The Cafeteria Monitor and the Mouseless Security Check

When I was in first grade, there was a woman hired by the school to assist kids in the cafeteria. But she decided that it was her job to ensure that all kids ate properly. (I found out later that she had come to this conclusion completely on her own: it wasn’t her assigned duty.) If you bought a meal from the school, you had to show your tray to the monitor, in order to prove that you had eaten everything. If you hadn’t, you weren’t allowed to leave the cafeteria.

The food was truly terrible. I still remember the hamburgers, which came served with a coating of congealed lard on both sides of the patty. Eventually, a lot of us figured out tricks to get out of eating the soggy, swimming-in-liquid canned cold green beans or the lard-coated burgers. If you had a little plastic baggie in your backpack, you could scoop the green beans or other wretched vegetable into the baggie and smuggle them out for disposal. We found out that the lard-coated burgers would stick to the underside of the table, and then you could go ahead and eat the reasonably edible bun.

For this reason, about halfway through the year, the custodian began to give us permission to leave even if we hadn’t completely cleaned off our plates. I think he was getting tired of having to scrape patties off the underside of the tables. So from then on, we ate what we were inclined to eat, as long as we were smart enough to go to the custodian on the way out. The monitor fumed (I remember her glaring across the room at him with a stare that would burn a hole through metal) but since she’d assumed the power to compel eating on her own, she had no basis to tell the custodian that he couldn’t do it.


When I try to explain to liberal friends and colleagues why I think we ought to be more anthropologically and politically curious and even accepting about grassroots hostility to government or the state in American society, as well as other societies around the world, it is often a struggle. Friends and colleagues who straightforwardly accept the accuracy of Frederick Cooper’s characterization of rural African communities over the course of the last century persistently seeking to evade or erode the authority of powerful institutions over their lives (European empires, neoliberal development, the local nation-state) seem far less interested in or prepared to accept a similarly skeptical or evasive characterization of government as the enemy if they come across it in a small town in the interior west of the United States.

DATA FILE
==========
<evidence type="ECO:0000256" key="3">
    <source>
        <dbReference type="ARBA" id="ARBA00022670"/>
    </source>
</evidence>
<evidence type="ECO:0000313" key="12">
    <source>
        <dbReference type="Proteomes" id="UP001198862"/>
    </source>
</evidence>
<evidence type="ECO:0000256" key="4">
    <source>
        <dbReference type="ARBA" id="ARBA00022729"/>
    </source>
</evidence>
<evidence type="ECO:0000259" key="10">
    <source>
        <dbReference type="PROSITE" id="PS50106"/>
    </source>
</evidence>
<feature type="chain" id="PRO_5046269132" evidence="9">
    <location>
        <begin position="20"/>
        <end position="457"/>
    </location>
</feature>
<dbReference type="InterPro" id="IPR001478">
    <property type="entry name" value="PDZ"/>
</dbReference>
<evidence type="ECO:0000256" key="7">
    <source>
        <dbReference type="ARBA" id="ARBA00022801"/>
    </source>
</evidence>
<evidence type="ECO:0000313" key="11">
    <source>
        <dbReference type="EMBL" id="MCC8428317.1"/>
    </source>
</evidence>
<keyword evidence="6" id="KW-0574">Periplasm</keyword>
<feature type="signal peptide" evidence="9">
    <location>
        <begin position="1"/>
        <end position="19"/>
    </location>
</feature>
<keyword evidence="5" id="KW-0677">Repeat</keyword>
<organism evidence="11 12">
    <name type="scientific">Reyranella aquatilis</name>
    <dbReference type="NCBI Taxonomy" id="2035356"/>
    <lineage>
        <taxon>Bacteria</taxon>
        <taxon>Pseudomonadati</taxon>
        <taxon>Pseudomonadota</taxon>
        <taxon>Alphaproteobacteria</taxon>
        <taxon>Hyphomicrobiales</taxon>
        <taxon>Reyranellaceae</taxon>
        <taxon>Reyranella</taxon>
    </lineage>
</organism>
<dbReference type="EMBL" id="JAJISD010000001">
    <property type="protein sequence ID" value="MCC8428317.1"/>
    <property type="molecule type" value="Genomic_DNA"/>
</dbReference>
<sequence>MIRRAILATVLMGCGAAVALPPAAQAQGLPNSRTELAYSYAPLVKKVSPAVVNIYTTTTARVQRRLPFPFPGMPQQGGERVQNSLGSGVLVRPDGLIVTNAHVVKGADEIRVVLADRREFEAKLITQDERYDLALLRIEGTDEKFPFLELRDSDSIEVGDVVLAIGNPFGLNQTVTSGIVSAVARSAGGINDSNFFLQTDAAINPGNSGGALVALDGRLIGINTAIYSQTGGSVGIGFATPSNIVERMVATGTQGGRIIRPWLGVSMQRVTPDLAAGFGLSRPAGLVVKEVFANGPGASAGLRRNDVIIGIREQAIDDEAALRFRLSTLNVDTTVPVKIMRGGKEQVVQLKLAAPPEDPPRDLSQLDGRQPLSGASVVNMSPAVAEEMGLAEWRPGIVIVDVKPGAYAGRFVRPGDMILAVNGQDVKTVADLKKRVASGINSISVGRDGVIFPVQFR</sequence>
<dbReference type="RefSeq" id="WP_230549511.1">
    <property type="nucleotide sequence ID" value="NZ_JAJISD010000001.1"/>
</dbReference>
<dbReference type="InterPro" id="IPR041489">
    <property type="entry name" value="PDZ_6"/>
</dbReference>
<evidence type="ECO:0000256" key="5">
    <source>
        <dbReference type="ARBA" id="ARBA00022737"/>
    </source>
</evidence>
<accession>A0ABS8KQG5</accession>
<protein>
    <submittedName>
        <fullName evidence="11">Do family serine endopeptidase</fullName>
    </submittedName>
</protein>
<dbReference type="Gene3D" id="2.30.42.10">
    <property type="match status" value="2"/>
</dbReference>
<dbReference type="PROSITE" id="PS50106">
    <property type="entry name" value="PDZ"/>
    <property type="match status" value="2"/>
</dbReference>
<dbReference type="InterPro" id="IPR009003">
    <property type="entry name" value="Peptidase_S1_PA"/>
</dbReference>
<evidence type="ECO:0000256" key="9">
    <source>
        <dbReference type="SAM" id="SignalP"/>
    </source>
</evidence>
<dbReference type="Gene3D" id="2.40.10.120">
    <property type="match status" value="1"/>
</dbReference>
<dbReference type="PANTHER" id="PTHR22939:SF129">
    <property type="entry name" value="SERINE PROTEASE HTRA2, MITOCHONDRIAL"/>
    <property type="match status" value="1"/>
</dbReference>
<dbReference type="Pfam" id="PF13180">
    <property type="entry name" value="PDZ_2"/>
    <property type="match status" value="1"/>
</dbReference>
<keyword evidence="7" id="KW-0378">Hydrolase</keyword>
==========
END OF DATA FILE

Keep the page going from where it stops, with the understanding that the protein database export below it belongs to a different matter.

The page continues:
In both cases, actually, I think there are reasons to be modestly critical of the way that ordinary people hedge their bets against power. Certain kinds of positive social transformations may require putting all your money down and taking your chances, may require a risky transparency to the state or other powerful institution. Certain kinds of benefitting from community or social relations may require sacrificing some aspect of your immediate self-interest on behalf of others. I’m not writing a brief here for popular objectivism.

But a presumptive skepticism at the popular level about institutional power, including governmental power, strikes me as a completely warranted reading of modern history, whether we’re talking about a village in central Tanzania or a town in Wyoming. In part, this is because most of us know, from both personal experience and from a generalized knowledge, that any single institutional authority figure that we have to deal with can potentially be:

1) arbitrary in their interpretations of the authority they are granted
2) expansive in their definition of authority
3) likely capable of punitive retaliation against those who challenge either the arbitrary or expansive character of their authority
4) insulated from supervision by neglect, by design, by the social and political distance between the subjects of authority and any hierarchy above the authority figure, or by a gap between supervisory checks-and-balances “on paper” and the lack of them in actual practice.

If we’re talking about police power, I don’t have any trouble getting my friends on the left to agree that all of these are legitimate concerns. But it can be hard to get them to see that seemingly well-meaning planners or people involved in social support services might pose similar dangers. Many people on the right, especially Bush-style “big government” conservatives, have their own blinders on.